English Phrasal Verbs

Phrasal Verbs are idiomatic expressions, combining verbs and prepositions to make new verbs whose meaning is often not obvious from the dictionary definitions of the individual words. They are widely used in both written and spoken English, and new ones are formed all the time as they are a flexible way of creating new terms.

Phrasal Verb consists of a verb and a preposition or adverb that modifies or changes the meaning. Give up is such a verb that means stop doing something, which is very different from give. The word or words that modify a verb in this manner can also go under the name particle.

A reference page of
2,570 current English Phrasal Verbs (also called multi-word verbs) with definitions and examples is here.

Phrasal Verbs starting with A :

Account for : To explain

They had to ACCOUNT FOR all the money that had gone missing.

Ache for : Want something or someone a lot

My partner's been away for a fortnight. I am ACHING FOR her.

Act on : To take action because of something like information received

The police were ACTING ON a tip from an informer and caught the gang red-handed.

Act out :

1. Perform something with actions and gestures

They ACTED OUT the story on stage.

2. Express an emotion in your behaviour

Their anger is ACTED OUT in their antisocial behaviour.

Act up : Behave badly or strangely

My computer's ACTING UP. I think I might have a virus.

Add on : Include in a calculation

You have to ADD the VAT ON to the price they give.

Add up :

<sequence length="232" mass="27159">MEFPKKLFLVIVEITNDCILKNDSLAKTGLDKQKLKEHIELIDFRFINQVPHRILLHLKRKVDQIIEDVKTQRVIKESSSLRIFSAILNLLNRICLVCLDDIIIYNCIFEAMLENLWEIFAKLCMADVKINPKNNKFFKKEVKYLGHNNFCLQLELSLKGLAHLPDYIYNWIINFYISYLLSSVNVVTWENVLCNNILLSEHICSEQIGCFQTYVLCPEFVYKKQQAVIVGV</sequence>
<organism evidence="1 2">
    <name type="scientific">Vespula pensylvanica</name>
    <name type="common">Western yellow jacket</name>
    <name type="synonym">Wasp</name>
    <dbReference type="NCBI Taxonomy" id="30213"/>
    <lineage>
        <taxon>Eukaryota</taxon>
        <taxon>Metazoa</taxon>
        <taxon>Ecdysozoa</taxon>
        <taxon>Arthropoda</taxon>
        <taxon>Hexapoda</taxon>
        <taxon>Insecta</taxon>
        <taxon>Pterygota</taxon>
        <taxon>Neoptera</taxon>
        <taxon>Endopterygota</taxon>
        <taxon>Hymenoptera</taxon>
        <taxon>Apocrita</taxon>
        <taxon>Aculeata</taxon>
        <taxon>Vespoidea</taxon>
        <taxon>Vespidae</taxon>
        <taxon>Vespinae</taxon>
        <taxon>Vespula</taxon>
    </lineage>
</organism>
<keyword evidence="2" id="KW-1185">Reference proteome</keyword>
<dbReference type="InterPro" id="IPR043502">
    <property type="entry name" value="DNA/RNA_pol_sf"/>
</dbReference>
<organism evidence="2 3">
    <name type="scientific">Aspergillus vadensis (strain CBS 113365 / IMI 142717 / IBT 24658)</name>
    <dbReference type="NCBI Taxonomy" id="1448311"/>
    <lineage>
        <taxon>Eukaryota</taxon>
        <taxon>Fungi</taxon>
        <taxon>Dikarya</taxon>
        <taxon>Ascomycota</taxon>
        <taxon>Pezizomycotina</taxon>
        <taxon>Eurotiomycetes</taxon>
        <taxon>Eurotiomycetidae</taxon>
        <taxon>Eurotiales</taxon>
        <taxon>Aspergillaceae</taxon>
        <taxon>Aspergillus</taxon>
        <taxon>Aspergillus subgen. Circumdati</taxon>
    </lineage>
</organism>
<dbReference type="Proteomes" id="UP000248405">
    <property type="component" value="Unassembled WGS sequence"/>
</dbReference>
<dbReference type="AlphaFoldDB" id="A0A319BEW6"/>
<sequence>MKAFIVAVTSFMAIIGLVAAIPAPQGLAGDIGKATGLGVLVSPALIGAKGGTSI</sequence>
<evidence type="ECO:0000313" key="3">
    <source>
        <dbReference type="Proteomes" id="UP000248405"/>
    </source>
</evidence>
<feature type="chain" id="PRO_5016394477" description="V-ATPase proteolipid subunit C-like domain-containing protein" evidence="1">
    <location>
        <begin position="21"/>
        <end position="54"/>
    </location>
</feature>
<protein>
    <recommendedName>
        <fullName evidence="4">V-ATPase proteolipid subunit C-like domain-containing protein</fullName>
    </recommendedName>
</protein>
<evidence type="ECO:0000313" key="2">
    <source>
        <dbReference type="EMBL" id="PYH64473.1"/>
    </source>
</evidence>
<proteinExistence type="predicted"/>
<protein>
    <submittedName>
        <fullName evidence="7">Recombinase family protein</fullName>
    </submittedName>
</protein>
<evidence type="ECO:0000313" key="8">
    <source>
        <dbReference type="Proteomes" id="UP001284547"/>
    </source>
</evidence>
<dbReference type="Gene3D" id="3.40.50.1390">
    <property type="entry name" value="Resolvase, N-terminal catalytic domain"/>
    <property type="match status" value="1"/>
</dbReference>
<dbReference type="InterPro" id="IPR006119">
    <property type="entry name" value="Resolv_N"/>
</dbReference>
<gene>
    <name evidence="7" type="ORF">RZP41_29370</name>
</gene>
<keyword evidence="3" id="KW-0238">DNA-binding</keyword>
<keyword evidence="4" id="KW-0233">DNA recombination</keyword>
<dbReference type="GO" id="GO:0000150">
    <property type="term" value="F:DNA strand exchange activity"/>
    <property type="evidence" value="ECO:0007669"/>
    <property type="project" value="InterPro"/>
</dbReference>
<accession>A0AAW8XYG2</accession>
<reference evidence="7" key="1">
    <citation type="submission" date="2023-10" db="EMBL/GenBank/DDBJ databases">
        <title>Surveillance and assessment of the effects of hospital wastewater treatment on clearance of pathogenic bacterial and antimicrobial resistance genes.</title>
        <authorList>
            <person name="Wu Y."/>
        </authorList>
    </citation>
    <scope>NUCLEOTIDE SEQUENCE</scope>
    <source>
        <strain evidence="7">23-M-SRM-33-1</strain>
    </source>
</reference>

1. To make a mathematical total

We ADDED UP the bill to check it was correct.

2. Be a satisfactory explanantion for something

She explained why the work wasn't ready, but her story doesn't ADD UP.

Add up to : Have a certain result

Trains delays are getting worse and with the high fares, it all ADDS UP TO misery for the commuters.

Aim at : To target

The magazine is AIMED AT teenagers.

Allow for : Include something in a plan or calculation

You should ALLOW FOR delays when planning a journey.

Angle for : Try to get something indirectly, by hinting or suggesting

He's been ANGLING FOR an invitation, but I don't want him to come.

Answer back : To reply rudely to someone in authority

Her mother was shocked when she started ANSWERING her BACK and refusing to help.

Answer for :

1. Be held responsible for a problem

The government should be made to ANSWER FOR their failure to sort out the problem.

2. Speak on behalf of someone or from knowing them

I can ANSWER FOR my partner because I know her position on this issue.

Argue out : Argue about a problem to find a solution

If we can't ARGUE our differences OUT, we'll have to take them to court.

Ask after : Enquire about someone's health, how life is going

Jenny rang earlier and ASKED AFTER you, so I told her you were fine.

Ask around :

1. Ask a number of people for information of help

I have no idea, but I'll ASK AROUND at work and see if anyone can help.

2. Invite someone

We ASKED them AROUND for dinner.

Ask for : To provoke a negative reaction

You're ASKING FOR trouble.

Ask in : To invite somebody into your house

Jon's at the door. ASK him IN.

Ask out : To invite someone for a date

He wanted to ASK her OUT but was too shy.

Ask over : Invite

They have ASKED us OVER for drinks on Friday.

Ask round : Invite someone

We ASKED John ROUND for diner.

Auction off : Sell something in an auction

They AUCTIONED OFF their property as they were heavily in debt.
Grammar Tests| Grammar| Phrasal Verbs to HOME PAGE

Additional Info

Follow These Links!